Recipe by petlover
from the internet for ZW7
Top Review by Andi of Longmeadow Farm
What is there not to love? Bread and cheese...I could sit and eat all day...although, the cattle need to be fed, hay needs to be made, and the day ends, so I suppose I can't quite do that all day. So sad, because this is one lovely fondue! I hadn't had fondue since (well the 70's - vaguely remembering this) but I can't believe what I've been missing. Used Emmentaler cheese, and had some Kirschwasser at my father's house. A beautiful, sweet, cherry-type liquor. Put it in, with my homemade bread, and now you can see why I could sit and eat this all day. And now you know the rest of the story. Magnificent, pets!! Made for ZWT7
- 2 lbs cheese (Gouda, Emmentaler or GruyÃ Æ' re, or a mixture)
- 4 cups dry white wine
- 1 tablespoon fine flour
- 1 tablespoon kirschwasser
- lemon juice
- freshly grated nutmeg
- 1 -2 loaf ready-to-use baked pizza crust, fresh white French bread cut into cubes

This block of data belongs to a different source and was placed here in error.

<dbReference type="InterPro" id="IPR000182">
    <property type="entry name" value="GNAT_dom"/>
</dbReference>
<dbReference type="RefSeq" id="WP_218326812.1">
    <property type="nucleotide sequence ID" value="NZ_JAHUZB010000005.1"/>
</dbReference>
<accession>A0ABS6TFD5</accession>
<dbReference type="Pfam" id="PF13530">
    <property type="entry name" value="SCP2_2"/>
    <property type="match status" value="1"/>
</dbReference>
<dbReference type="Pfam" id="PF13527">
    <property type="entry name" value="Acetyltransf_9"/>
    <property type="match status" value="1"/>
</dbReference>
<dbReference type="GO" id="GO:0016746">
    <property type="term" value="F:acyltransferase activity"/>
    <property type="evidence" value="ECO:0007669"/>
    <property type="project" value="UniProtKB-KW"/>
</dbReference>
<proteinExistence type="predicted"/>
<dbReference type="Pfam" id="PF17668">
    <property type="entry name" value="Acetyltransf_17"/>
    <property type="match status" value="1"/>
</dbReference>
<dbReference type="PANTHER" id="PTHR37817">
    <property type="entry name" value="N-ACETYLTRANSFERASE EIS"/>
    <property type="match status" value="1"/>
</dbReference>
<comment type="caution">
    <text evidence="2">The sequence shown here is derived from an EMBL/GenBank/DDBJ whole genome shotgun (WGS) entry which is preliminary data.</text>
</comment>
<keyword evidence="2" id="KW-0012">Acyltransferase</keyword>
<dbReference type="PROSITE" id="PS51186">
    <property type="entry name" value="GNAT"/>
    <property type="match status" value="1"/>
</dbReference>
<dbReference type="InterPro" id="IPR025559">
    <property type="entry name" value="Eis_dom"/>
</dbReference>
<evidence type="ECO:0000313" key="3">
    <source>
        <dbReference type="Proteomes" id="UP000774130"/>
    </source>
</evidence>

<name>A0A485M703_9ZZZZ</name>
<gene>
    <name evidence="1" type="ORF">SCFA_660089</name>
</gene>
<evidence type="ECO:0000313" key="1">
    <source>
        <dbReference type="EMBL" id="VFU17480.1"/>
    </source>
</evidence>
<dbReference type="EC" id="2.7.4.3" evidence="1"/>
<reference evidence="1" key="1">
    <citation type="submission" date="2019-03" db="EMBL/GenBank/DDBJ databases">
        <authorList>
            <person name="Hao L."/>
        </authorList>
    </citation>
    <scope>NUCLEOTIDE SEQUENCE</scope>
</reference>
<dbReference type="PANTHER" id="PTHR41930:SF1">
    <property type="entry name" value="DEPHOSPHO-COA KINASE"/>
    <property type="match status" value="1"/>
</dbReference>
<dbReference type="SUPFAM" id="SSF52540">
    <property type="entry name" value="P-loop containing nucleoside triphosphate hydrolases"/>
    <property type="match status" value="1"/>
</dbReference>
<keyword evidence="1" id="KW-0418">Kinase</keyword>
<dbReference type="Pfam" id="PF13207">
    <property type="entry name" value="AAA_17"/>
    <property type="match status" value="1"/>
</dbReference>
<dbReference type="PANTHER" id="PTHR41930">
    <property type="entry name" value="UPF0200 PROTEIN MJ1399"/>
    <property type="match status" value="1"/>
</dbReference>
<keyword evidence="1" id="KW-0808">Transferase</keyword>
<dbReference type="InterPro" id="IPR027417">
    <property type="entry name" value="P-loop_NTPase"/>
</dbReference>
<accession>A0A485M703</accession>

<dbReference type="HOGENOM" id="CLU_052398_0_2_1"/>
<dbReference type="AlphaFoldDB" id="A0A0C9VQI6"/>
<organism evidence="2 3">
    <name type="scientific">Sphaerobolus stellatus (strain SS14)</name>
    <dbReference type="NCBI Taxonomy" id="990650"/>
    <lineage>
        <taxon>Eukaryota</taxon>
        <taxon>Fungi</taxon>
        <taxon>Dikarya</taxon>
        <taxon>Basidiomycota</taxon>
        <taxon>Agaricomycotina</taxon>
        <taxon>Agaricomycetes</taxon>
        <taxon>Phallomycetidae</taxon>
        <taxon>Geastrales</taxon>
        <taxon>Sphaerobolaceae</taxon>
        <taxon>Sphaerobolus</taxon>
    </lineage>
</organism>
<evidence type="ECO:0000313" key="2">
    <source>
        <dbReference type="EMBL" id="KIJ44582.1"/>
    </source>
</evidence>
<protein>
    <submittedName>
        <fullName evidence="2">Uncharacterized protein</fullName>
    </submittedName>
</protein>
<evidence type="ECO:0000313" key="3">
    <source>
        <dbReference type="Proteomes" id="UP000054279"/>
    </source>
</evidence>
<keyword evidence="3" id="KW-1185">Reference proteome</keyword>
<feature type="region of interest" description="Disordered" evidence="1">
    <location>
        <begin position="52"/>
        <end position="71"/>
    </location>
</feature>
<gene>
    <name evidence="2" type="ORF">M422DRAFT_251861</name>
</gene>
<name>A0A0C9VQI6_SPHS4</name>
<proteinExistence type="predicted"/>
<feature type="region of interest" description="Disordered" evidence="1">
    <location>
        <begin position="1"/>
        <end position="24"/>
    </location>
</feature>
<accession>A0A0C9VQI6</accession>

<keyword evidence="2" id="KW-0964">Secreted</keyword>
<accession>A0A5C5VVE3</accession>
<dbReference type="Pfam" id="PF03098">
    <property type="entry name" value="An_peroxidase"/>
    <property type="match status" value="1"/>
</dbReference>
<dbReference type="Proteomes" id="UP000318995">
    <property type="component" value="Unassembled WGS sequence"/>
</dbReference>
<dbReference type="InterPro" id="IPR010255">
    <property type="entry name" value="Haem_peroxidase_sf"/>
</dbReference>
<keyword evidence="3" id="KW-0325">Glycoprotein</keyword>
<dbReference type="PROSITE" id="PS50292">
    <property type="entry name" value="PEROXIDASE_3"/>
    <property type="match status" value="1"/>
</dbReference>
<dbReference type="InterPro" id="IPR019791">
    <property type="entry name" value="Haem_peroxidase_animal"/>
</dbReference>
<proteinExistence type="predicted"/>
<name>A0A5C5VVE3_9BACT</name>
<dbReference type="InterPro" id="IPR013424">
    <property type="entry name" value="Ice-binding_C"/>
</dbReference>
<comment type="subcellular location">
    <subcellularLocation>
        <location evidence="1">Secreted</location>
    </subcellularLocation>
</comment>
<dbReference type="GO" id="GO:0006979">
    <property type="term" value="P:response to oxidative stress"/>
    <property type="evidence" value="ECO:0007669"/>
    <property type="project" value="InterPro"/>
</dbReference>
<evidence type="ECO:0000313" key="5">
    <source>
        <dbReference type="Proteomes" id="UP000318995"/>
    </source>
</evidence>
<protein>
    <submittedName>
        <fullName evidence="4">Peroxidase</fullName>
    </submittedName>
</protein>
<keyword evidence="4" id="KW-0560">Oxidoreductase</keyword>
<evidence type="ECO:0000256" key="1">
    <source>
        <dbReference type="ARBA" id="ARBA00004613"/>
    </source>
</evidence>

- mushroom, halved (optional)
- raw vegetables, lightly steamed
Directions See How It's Made
- Grate the cheese. Rub the fondue pot with the garlic clove. Warm 2 cups of wine in the pot and add the cheese, one handful at a time, stirring while it melts. Keep stirring or the cheese may clump.
- Stir the flour into the Kirschwasser, then add it slowly to the pot. Even if the cheese is clumping a bit, this addition should help smooth it out. Add a little lemon juice (less than a tablespoon) and add pepper and freshly grated nutmeg to taste. Add more wine as necessary, to thin the fondue until it coats a piece of bread, but doesn’t take half the pot with it.
- Take the fondue pot to the table and place in on its stand with a lighted Sterno can under it.
- Eat the fondue by stabbing the bread cubes or vegetables with a fondue fork (a long handled, 2-prong, skinny fork with barbs so the bread doesn’t fall into the pot). Dip the bread into the cheese and swirl a bit to coat. Let it cool a few seconds before eating.